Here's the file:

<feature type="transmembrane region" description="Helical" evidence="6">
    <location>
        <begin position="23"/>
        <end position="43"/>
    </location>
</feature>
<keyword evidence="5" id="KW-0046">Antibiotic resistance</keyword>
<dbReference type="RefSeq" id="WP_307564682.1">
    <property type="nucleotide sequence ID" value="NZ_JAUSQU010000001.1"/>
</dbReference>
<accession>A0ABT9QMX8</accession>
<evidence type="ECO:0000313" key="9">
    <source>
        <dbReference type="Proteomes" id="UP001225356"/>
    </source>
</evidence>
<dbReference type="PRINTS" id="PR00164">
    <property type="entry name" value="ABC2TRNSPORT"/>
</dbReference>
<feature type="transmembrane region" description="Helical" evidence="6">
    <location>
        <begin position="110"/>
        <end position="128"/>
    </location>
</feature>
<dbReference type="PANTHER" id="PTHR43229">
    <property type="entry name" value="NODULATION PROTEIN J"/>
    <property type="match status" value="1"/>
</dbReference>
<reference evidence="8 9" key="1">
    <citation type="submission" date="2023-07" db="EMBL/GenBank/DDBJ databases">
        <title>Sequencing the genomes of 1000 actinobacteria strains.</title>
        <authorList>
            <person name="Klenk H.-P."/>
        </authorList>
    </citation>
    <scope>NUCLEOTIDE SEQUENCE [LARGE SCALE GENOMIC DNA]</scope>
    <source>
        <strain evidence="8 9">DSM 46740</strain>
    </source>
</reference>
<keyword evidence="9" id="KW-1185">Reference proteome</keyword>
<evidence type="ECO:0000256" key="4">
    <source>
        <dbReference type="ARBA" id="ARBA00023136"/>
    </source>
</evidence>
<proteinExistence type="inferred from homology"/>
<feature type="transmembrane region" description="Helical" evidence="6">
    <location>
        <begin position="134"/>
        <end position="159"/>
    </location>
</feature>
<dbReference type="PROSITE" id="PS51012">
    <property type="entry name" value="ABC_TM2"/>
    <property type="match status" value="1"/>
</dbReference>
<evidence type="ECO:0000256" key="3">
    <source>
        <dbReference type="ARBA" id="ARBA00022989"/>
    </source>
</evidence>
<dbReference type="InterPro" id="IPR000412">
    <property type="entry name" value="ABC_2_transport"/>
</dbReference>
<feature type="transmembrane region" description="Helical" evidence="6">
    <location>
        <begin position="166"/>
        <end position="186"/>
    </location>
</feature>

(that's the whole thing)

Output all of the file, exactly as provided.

<feature type="transmembrane region" description="Helical" evidence="6">
    <location>
        <begin position="23"/>
        <end position="43"/>
    </location>
</feature>
<keyword evidence="5" id="KW-0046">Antibiotic resistance</keyword>
<dbReference type="RefSeq" id="WP_307564682.1">
    <property type="nucleotide sequence ID" value="NZ_JAUSQU010000001.1"/>
</dbReference>
<accession>A0ABT9QMX8</accession>
<evidence type="ECO:0000313" key="9">
    <source>
        <dbReference type="Proteomes" id="UP001225356"/>
    </source>
</evidence>
<dbReference type="PRINTS" id="PR00164">
    <property type="entry name" value="ABC2TRNSPORT"/>
</dbReference>
<feature type="transmembrane region" description="Helical" evidence="6">
    <location>
        <begin position="110"/>
        <end position="128"/>
    </location>
</feature>
<dbReference type="PANTHER" id="PTHR43229">
    <property type="entry name" value="NODULATION PROTEIN J"/>
    <property type="match status" value="1"/>
</dbReference>
<reference evidence="8 9" key="1">
    <citation type="submission" date="2023-07" db="EMBL/GenBank/DDBJ databases">
        <title>Sequencing the genomes of 1000 actinobacteria strains.</title>
        <authorList>
            <person name="Klenk H.-P."/>
        </authorList>
    </citation>
    <scope>NUCLEOTIDE SEQUENCE [LARGE SCALE GENOMIC DNA]</scope>
    <source>
        <strain evidence="8 9">DSM 46740</strain>
    </source>
</reference>
<keyword evidence="9" id="KW-1185">Reference proteome</keyword>
<evidence type="ECO:0000256" key="4">
    <source>
        <dbReference type="ARBA" id="ARBA00023136"/>
    </source>
</evidence>
<proteinExistence type="inferred from homology"/>
<feature type="transmembrane region" description="Helical" evidence="6">
    <location>
        <begin position="134"/>
        <end position="159"/>
    </location>
</feature>
<dbReference type="PROSITE" id="PS51012">
    <property type="entry name" value="ABC_TM2"/>
    <property type="match status" value="1"/>
</dbReference>
<evidence type="ECO:0000256" key="3">
    <source>
        <dbReference type="ARBA" id="ARBA00022989"/>
    </source>
</evidence>
<dbReference type="InterPro" id="IPR000412">
    <property type="entry name" value="ABC_2_transport"/>
</dbReference>
<feature type="transmembrane region" description="Helical" evidence="6">
    <location>
        <begin position="166"/>
        <end position="186"/>
    </location>
</feature>